Professor Baron studies banking and financial crises. His recent research has focused on credit booms around the world and how they lead to stock crashes and banking crises. His research on high frequency trading has been featured in the New York Times, the Wall Street Journal, Bloomberg Businessweek, and various economics blogs. He was a visiting researcher at the New York Fed, the Federal Reserve Board, and the Commodity Futures Trading Commission. Matt received his Ph.D. in Economics from Princeton University and his B.S. in Mathematics from Yale University.
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“Panics are not needed for banking crises to have severe economic consequences,” says Emil Verner, the MIT professor who helped lead the study. “But when panics do occur, those tend to be the most severe episodes. Panics are an important amplification mechanism for banking crises, but not a necessary condition.” Indeed, in an ambitious piece of research, spanning 46 countries and going back to 1870, the study surveys banking crises that occurred with and without panics. When there is a panic and bank run, the research finds, a 30 percent decline in banking-sector equity predicts a 3.4 percent drop in real GDP (gross domestic product adjusted for inflation) after three years. But even without any creditor panic, a 30 percent decline in bank equity predicts a 2.7 percent drop in real GDP after three years.” — Peter Dizikes, MIT News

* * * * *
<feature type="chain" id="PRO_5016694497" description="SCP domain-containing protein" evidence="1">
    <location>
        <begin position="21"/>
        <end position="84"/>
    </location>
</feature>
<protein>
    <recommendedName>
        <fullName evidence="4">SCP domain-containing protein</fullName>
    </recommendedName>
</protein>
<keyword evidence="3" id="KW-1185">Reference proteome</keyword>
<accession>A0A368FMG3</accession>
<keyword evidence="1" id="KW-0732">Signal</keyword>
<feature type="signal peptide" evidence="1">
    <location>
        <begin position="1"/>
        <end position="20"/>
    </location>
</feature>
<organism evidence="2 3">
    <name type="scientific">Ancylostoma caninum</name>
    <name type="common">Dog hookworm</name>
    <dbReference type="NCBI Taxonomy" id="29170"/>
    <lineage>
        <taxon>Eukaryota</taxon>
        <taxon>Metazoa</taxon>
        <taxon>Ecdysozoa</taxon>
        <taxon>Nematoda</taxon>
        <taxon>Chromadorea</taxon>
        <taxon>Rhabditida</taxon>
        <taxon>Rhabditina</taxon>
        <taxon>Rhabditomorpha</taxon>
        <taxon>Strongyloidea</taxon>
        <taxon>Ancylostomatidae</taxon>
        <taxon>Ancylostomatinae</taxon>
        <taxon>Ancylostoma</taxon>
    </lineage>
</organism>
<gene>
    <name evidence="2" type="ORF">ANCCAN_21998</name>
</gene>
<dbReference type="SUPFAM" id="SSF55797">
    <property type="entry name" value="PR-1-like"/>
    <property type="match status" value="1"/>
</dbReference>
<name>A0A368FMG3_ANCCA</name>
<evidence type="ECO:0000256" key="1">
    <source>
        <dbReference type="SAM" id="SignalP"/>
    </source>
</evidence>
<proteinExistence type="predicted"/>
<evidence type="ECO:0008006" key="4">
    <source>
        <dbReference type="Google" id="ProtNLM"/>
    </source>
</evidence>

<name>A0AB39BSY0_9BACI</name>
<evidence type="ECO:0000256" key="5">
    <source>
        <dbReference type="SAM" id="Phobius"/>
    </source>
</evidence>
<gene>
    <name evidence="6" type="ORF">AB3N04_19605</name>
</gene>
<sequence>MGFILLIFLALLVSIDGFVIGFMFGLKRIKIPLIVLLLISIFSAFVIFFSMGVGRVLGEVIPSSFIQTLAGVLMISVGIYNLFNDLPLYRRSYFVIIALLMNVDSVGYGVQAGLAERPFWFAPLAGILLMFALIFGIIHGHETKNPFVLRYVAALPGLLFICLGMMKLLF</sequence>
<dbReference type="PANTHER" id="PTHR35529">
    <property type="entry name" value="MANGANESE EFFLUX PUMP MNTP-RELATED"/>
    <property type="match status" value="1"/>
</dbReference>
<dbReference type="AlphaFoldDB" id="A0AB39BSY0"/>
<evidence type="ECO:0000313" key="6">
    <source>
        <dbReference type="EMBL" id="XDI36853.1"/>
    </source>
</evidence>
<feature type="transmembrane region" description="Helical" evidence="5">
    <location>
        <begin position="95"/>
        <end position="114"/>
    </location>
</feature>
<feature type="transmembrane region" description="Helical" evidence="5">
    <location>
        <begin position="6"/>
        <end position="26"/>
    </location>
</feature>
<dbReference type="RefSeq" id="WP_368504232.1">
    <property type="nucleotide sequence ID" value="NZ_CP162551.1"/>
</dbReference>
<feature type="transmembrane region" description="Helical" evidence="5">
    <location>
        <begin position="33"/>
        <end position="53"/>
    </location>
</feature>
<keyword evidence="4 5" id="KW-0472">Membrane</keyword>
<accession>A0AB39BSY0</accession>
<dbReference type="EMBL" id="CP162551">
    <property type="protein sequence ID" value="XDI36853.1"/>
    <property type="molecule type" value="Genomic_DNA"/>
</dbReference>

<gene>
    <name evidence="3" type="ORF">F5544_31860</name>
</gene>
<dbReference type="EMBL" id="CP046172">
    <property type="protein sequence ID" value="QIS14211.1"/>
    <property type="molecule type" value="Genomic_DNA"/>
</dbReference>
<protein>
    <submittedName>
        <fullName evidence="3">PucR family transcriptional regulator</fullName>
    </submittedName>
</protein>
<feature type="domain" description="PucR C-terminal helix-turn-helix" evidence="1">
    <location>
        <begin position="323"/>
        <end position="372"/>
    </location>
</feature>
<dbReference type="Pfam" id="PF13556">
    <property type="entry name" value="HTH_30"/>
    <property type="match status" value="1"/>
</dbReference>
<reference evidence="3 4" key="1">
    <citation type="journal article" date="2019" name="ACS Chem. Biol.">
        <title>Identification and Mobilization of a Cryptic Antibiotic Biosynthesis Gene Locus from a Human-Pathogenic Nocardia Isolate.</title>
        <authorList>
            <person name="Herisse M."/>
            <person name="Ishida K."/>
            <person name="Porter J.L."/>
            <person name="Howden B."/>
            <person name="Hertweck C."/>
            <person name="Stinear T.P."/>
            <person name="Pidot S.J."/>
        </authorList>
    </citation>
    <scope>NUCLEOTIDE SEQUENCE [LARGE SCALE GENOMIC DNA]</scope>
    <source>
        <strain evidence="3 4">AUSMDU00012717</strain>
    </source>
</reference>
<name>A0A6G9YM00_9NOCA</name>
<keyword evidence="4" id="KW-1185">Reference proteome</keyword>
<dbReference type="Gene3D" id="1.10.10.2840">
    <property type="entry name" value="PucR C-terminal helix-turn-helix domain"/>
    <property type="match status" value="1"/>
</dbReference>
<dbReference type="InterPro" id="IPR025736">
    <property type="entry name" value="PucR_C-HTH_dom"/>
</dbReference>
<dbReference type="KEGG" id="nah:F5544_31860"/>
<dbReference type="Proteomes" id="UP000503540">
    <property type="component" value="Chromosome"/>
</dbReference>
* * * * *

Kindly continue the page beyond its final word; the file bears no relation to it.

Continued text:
Shaped by the 2008 financial crisis, a new generation of economists is expanding the boundaries of economic thinking on credit cycles, private debt, and financial stability.
Matthew Baron challenges conventional myths about booms and busts